CeA friend asked me this yesterday, "How do you celebrate your sobriety milestones?" We laughed about it for a minute.
Then it hit me and I was saddened by just how much of a social construct alcohol truly is in celebrations, milestones, etc.
I didn't have a proper answer yesterday, but after sleeping on it and thinking about it, today I have an answer to that question.
The first step is to celebrate every single day. A huge part of my recovery and sobriety was finding something to celebrate every day. A few months ago I started a journal, my book of Good Things. Every day I write down something good or positive that happened that day, or that I accomplished. I use this book for reference to remind me why I quit drinking and chose to focus on my recovery in the first place. Sometimes you have bad days, it's inevitable. Addiction and relapse rely on negative emotions like depression and stress. Imagine having a little devil on your shoulder saying, "It's okay, this will make you feel better."
You have to turn around and say, "No. I will make me feel better."
I started of course by counting my sober days. Then my sober weeks. Then my sober months. I tried not to post on Facebook for every monthly milestone, but I wanted to celebrate and share my successes and hopefully inspire others - which I did and have!
My first proudest milestone was six months. I quit drinking in 2013 and made it four and a half months. When I hit that six month milestone, I felt stronger and more accomplished. I felt like I could truly beat this.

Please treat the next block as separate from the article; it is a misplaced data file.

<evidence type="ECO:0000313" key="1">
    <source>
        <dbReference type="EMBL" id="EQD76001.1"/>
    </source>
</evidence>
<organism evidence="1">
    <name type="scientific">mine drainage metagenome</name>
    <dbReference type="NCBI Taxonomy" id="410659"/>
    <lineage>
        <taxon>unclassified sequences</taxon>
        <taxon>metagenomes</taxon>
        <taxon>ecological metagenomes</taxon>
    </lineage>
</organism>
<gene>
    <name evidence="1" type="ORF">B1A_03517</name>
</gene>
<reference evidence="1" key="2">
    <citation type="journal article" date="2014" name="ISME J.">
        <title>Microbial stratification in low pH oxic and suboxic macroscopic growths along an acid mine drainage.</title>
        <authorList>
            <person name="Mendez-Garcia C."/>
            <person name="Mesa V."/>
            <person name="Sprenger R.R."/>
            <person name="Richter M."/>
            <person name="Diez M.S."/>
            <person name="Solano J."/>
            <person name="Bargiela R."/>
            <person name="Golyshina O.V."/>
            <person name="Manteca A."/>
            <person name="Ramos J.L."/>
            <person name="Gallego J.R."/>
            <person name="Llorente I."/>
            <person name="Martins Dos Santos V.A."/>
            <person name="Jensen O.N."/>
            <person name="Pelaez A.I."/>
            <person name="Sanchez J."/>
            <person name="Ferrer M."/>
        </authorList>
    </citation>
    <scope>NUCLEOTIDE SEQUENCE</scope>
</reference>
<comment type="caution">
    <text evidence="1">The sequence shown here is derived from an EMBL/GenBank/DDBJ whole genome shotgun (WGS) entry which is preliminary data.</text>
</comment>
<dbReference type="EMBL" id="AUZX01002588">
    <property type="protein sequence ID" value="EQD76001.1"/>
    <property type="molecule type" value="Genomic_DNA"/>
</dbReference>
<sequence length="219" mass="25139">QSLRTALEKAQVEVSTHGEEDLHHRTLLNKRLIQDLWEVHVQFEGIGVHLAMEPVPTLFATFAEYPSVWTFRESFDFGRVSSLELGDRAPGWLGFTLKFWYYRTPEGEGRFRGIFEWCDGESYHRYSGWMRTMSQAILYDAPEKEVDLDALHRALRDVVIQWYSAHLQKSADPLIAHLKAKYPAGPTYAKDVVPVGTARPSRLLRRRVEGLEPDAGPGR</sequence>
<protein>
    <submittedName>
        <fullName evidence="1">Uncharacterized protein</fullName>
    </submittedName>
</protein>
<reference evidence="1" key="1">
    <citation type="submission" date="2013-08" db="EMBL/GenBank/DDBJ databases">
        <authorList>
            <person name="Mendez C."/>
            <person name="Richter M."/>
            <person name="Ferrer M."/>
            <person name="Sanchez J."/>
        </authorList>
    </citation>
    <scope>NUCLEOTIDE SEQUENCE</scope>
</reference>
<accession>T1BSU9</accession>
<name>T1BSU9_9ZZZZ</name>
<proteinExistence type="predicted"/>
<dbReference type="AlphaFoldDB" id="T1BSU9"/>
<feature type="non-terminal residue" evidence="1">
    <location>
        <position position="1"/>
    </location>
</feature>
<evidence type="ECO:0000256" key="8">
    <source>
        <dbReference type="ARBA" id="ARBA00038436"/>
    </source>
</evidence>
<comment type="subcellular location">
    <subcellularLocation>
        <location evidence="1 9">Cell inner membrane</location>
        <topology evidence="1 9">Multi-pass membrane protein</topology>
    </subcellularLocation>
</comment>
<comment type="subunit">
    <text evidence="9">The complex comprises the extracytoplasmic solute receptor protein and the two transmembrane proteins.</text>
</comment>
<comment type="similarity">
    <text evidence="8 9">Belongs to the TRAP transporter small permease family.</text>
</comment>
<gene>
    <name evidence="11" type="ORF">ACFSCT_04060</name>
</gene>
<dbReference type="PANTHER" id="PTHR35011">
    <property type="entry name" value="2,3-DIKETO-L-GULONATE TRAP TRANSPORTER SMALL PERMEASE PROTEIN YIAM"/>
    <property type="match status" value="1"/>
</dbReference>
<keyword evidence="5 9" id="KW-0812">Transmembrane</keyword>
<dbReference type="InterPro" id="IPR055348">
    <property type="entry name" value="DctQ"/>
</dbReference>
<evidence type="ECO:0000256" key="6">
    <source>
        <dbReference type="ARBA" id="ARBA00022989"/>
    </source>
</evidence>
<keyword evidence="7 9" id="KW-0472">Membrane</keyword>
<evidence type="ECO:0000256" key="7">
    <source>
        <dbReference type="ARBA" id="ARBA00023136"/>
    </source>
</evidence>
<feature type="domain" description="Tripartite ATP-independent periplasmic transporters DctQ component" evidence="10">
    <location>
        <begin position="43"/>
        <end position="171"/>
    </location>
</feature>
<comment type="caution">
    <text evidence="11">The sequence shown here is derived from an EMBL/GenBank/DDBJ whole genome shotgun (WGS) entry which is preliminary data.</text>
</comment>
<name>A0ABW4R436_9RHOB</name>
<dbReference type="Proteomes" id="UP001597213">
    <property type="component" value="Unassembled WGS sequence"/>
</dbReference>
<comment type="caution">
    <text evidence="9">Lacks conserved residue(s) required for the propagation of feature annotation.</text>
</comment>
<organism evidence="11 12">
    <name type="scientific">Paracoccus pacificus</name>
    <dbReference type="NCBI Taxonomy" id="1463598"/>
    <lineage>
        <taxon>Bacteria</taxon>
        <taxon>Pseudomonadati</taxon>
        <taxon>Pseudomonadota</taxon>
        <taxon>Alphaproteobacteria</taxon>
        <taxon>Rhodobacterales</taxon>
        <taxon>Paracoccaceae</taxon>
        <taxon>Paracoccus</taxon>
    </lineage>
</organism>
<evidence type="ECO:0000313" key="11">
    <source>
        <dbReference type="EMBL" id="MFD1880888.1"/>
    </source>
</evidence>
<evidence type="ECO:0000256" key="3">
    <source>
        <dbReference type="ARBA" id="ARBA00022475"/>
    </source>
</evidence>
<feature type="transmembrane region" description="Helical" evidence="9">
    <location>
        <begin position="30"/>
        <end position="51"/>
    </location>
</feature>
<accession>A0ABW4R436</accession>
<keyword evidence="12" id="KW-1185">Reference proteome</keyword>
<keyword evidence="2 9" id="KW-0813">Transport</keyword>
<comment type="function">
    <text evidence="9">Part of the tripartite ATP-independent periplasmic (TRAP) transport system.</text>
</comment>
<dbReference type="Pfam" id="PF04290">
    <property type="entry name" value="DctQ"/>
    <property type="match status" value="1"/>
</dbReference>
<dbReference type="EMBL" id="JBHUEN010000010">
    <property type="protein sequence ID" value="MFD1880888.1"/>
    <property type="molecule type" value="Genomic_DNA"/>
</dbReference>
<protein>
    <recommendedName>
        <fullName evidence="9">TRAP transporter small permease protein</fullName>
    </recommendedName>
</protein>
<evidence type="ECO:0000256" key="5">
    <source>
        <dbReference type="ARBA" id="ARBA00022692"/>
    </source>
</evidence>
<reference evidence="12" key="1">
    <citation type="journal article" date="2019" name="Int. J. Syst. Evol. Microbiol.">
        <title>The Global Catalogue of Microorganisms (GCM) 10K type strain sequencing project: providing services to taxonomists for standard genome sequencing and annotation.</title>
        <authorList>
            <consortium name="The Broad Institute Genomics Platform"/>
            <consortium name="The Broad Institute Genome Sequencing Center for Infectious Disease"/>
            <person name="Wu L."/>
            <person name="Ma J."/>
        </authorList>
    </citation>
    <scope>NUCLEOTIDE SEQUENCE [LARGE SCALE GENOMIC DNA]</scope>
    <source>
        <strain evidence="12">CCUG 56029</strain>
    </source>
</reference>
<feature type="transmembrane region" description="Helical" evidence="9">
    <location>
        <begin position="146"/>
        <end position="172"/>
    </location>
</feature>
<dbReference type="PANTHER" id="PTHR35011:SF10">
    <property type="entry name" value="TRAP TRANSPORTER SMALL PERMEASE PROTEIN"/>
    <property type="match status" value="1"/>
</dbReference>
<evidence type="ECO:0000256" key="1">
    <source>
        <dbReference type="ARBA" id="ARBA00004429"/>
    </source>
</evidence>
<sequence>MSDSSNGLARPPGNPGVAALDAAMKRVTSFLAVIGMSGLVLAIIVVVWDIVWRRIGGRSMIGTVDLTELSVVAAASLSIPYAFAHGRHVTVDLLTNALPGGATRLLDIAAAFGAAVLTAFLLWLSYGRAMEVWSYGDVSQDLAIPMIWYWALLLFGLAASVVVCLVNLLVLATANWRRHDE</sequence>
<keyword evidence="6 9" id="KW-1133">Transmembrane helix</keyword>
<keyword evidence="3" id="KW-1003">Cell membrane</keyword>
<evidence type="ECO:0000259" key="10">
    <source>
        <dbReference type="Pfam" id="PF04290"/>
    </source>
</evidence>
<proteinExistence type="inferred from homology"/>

My nine month milestone hit right before a large music festival I attended, and I celebrated it to myself. I was nervous as all hell to go to a music festival surrounded by booze and drunk people. I don't do well in large crowds. After I made it through the four day festival without a drop of liquor, I celebrated again.
I couldn't believe when I hit a whole year. It was December 24th of this past year and it was my Christmas present to my family, and to myself. I posted all over Facebook, phoned my extended family, and woke up that morning grinning. I wasn't looking for validation by doing this. I am the only one who validates my sobriety. It was important for me and for my family to know that I am finally beating this disease. On my one year my wonderful boyfriend bought me a bouquet of roses (which I still have today) and took me for breakfast.
I celebrated separately with different friends and family members. I bought myself a bottle of sparkling grape juice. One of my biggest things was finding something else to drink at bars, and I chose ginger ale. Most people know me as the girl who rolls around town with a 20 case of ginger ale in the backseat... I wanted something different. I wondered if I would be triggered by drinking something that resembled liquor. I wasn't. I drank my glass of sparkling grape juice and felt accomplished.
My favorite part of celebrating my one year sober was knowing that from here on out I don't have to monumentalize the weeks or months anymore. I can start counting the years from here on out, my anniversaries.
But the important part is to celebrate every day. I don't wake up and think to myself, "I'm X amount of days/weeks/months sober," I wake up and tell myself, "I was sober yesterday and I will be sober again today." I find something beautiful in every day to make that day sober worth it.
Every party. Every show. Every stressful moment. I make it through all of them and I go to sleep feeling accomplished, and I wake up feeling accomplished and at ease.
I not only celebrate my sobriety every day, but I celebrate myself, my conviction, my strengths, my achievements, my goals, and my attitude every single day. Celebrate yourself as well as your milestones. Celebrating yourself will become the foundation of your recovery.
My glass of sparkling grape juice, celebrating with my boyfriend and his daughter.